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LA Theater Review

Little Black Veil

Little Black Veil
This "Drag Queen Romantic Comedy Musical," written and directed by David LeBarron, with songs by Abby Travis, was conceived as a tribute to drag divas Misty Cologne and Sabrah Summers, who died in 2004. Its message is a plea for respect and recognition for drag performers, as human beings and artists. There's no denying LeBarron's sincerity, but the results can verge on the soap-operatic.

The plot is launched by the death of (fictional) drag diva extraordinaire Cherise, who was the founder and star of a drag show she led in her own theater. Cherise's company is devastated by grief and loss, and by the hostility of his mother, Betty (played with startling conviction by Gordon Vandenberg), who hates and distrusts homosexuals in general and drag queens in particular. She has barred drag attire at the funeral and sold the theater.

George (Jeffrey Wylie), the most grief-stricken of the queens, is determined to keep Cherise's theater going, assisted by his lover, Joe (Happi Price). But there's emotional turmoil in the ranks. Philip (Jeremy Lucas), a straight guy who's making his living as a drag performer, falls in love with Jan (Yolanda A. Banos); but her mother, Teresa (Antoinette Senatore), is hell-bent on dissuading her from marrying a drag artist. Billy (Tony Melson) is gay, but his lover, Ramon (DT Matias), objects to his appearing in female attire and severs their relations when Billy refuses to give up performing. (At this point it's a foregone conclusion that Ramon will appear in drag by show's end.)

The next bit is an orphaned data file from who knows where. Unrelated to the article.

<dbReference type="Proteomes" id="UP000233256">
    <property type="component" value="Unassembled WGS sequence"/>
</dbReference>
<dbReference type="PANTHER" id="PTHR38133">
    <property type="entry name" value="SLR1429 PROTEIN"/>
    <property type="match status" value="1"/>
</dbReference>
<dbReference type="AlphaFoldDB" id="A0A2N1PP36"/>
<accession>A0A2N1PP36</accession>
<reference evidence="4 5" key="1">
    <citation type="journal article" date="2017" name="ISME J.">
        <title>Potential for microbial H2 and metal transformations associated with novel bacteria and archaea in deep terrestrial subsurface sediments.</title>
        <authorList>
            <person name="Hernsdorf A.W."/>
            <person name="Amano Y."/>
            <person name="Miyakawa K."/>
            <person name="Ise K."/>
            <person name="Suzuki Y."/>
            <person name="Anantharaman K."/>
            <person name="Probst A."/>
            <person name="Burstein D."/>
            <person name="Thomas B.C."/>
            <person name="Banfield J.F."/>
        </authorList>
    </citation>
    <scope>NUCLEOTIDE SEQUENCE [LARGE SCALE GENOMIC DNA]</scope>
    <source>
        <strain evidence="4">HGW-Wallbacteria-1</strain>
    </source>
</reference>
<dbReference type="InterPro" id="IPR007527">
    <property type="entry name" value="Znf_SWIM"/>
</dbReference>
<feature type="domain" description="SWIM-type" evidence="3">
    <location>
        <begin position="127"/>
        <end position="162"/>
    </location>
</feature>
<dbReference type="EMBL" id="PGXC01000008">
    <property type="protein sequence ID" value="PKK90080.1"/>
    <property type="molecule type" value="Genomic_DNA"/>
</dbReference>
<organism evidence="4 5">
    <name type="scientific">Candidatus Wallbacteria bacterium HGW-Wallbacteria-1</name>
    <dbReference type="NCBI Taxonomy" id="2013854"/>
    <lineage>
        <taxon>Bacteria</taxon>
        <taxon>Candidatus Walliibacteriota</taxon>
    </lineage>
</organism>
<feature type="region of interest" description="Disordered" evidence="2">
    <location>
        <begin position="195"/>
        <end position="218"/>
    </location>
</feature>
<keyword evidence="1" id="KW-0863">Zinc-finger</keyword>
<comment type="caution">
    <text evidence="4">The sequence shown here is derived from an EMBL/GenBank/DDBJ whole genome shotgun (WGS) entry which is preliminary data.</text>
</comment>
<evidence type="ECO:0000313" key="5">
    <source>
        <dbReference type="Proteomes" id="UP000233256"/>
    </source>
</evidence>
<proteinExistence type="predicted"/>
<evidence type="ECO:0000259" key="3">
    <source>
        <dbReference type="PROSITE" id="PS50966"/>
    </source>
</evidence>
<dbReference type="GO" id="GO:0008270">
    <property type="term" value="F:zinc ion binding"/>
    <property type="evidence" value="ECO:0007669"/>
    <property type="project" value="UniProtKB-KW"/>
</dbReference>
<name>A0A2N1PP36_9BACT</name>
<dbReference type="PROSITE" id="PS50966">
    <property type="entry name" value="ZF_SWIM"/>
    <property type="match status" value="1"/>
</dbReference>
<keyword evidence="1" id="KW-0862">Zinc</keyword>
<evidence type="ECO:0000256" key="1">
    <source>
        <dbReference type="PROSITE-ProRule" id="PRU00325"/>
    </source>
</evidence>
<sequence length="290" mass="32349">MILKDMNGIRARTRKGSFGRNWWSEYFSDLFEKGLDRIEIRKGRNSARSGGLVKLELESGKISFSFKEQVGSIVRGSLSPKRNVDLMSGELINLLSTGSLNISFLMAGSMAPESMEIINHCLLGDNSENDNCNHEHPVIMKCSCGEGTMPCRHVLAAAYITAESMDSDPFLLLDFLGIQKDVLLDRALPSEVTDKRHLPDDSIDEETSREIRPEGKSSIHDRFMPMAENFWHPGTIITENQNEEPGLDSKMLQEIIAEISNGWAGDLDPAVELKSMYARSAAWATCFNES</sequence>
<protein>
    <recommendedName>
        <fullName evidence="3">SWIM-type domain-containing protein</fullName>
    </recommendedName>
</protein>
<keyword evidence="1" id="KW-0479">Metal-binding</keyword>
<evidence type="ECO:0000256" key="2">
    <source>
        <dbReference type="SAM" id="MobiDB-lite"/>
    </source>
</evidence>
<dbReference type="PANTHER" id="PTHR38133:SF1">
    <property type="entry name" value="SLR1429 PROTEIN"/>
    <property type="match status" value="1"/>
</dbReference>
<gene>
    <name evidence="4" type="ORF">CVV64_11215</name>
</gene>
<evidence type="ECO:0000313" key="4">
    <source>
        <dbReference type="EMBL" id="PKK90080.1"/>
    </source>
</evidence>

Many of the songs, pitched as numbers in the drag show, range from undersea fantasies to tributes to various diva deities, from Liza Minnelli and Joan Crawford to Hillary Clinton, graced with exotic fantasy costumes by Christy M. Hauptman, and choreography by Shanna Beauchamp on Bill Cole's handsome mock-glamorous set.

It's a harum-scarum show, but all the actors have their moments, including Nabor Arias as hefty queen Juan. Lucas has sharp musical comedy skills, though he's not a great drag queen. Banos provides appealing romantic interest, and Price is an able eccentric comedian.

Presented by and at the Ruby Theatre at the Complex, 6476 Santa Monica Blvd., Hollywood. June 5–July 5. Fri.–Sat., 8 p.m.; Sun., 2 p.m.

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